In the tests, the battery-powered unmanned aircraft, that weighs just five pounds, managed sustained flights of 60 metres (197ft) at an average height of just 0.47 metres (18 inches)

One of the biggest challenges was designing a power supply that would generate 40,000 volts from the plane's battery output.

The team is working on ways of producing more ionic wind with less voltage.

Test flights were made across the gymnasium at MIT's duPont Athletic Centre, the largest indoor space the scientists could find.

Dr Barrett said: 'It took a long time to get here. Going from the basic principle to something that actually flies was a long journey of characterising the physics, then coming up with the design and making it work.

'Now the possibilities for this kind of propulsion system are viable.'



https://news.mit.edu/2018/first-ionic-wind-plane-no-moving-parts-1121

ionoplane1
ionoplane


https://www.youtube.com/watch?v=boB6qu5dcCw
Ion drive: The first flight

Researchers from MIT have flown a plane without moving parts for the first time. It is powered by an ‘ion drive’ which uses high powered electrodes to ionise and accelerate air particles, creating an ‘ionic wind’. This wind drove a 5m wide craft across a sports hall. Unlike the ion drives which have powered space craft for decades, this new drive uses air as the accelerant. The researchers say it could power silent drones.

ionoplaneflight1


ionoplane



https://www.nature.com/articles/s41586-018-0707-9
Nature, volume 563, pages532–535 (2018)
Flight of an aeroplane with solid-state propulsion
Haofeng Xu, et al.
Abstract
Since the first aeroplane flight more than 100 years ago, aeroplanes have been propelled using moving surfaces such as propellers and turbines. Most have been powered by fossil-fuel combustion. Electroaerodynamics, in which electrical forces accelerate ions in a fluid1,2, has been proposed as an alternative method of propelling aeroplanes—without moving parts, nearly silently and without combustion emissions3,4,5,6. However, no aeroplane with such a solid-state propulsion system has yet flown. Here we demonstrate that a solid-state propulsion system can sustain powered flight, by designing and flying an electroaerodynamically propelled heavier-than-air aeroplane. We flew a fixed-wing aeroplane with a five-metre wingspan ten times and showed that it achieved steady-level flight. All batteries and power systems, including a specifically developed ultralight high-voltage (40-kilovolt) power converter, were carried on-board. We show that conventionally accepted limitations in thrust-to-power ratio and thrust density4,6,7, which were previously thought to make electroaerodynamics unfeasible as a method of aeroplane propulsion, are surmountable. We provide a proof of concept for electroaerodynamic aeroplane propulsion, opening up possibilities for aircraft and aerodynamic devices that are quieter, mechanically simpler and do not emit combustion emissions.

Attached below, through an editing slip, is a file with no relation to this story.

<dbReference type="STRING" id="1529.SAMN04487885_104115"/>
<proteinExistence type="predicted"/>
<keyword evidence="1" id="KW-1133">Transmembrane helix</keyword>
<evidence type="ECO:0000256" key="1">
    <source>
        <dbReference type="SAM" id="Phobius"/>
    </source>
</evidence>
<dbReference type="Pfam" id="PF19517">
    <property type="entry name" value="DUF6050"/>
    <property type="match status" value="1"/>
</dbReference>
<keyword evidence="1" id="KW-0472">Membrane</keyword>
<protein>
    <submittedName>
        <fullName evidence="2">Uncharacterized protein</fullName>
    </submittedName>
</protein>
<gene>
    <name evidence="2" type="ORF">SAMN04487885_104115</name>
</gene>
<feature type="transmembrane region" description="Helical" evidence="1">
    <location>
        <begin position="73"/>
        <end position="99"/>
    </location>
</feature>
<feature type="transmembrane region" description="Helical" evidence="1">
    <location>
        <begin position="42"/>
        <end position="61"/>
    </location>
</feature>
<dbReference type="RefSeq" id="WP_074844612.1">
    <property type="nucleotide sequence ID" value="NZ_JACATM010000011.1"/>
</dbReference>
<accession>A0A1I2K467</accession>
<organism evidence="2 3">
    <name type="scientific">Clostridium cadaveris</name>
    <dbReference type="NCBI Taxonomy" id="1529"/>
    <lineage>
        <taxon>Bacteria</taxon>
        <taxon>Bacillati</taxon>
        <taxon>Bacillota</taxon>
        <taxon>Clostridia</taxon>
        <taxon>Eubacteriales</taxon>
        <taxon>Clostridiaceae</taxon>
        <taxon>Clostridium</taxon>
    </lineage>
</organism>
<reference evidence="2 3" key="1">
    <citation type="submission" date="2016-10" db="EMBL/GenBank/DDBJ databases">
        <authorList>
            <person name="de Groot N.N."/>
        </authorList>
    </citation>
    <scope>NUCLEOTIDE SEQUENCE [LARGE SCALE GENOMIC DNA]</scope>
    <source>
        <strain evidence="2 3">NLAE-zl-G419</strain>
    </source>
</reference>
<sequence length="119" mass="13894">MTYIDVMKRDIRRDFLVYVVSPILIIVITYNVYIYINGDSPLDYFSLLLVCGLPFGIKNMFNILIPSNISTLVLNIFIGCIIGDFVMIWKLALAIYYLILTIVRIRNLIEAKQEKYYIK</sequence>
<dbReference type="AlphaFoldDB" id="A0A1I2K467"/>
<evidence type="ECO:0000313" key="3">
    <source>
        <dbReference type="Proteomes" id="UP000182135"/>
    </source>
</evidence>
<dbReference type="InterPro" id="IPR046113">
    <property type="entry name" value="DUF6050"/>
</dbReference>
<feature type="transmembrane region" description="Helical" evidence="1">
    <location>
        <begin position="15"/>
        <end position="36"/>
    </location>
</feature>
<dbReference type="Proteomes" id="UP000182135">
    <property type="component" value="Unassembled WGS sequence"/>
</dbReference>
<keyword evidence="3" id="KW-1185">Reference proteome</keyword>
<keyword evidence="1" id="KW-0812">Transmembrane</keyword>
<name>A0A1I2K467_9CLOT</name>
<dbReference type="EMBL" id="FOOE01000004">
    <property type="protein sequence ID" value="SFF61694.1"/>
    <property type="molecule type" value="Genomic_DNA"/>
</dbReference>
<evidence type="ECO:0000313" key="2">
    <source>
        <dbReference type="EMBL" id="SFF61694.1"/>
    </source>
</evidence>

https://www.nature.com/articles/d41586-018-07477-9
Editorial -- First flight of ion-drive aircraft

A remarkable machine propelled by ionic wind could signal a future with cleaner aeroplanes.



http://doi.org/10.1109/COMPEL.2017.8013315 (IEEE, 2017)

Design and implementation of a lightweight high-voltage power converter for electro-aerodynamic propulsion. In IEEE Workshop on Control and Modeling for Power Electronics
He, Y., Woolston, M. R. & Perreault, D. J.

Abstract:
Recent studies in electro-aerodynamic (EAD) propulsion have stimulated the need for lightweight power converters providing outputs at tens of kilovolts and hundreds of watts. This paper demonstrates a design of a lightweight high-voltage converter operating from a 160-200 V dc input and providing dc output of up to 600 W at 40 kV. It operates at around 500 kHz and achieves a specific power of 1.2 kW/kg. This is considerably lighter than comparable industrial and academic designs at this power level. High voltage converters generally comprise an inverter, a step-up transformer and a rectifier, with the large needed voltage gain distributed among these stages. Several means of realizing these stages are compared in terms of weight. The weight of the converter is minimized by properly selecting and optimizing the design and the voltage gain of each stage within the constraints of device limitations and losses. A prototype circuit is developed based on this approach and used to drive an EAD-propulsion system for an unmanned aerial vehicle (UAV). In addition to addressing the power conversion needs for EAD, this research can potentially benefit the development of lightweight high-voltage converters in many other applications where weight and size are important.



WO2018160962
VARIABLE INVERTER-RECTIFIER-TRANSFORMER
Inventor: PERREAULT DAVID, et al.
Applicant: MASSACHUSETTS INSTITUTE OF TECH

US2018102644
Coupled Split Path Power Conversion Architecture

US2017373609
High-Frequency Variable Load Inverter and Related Techniques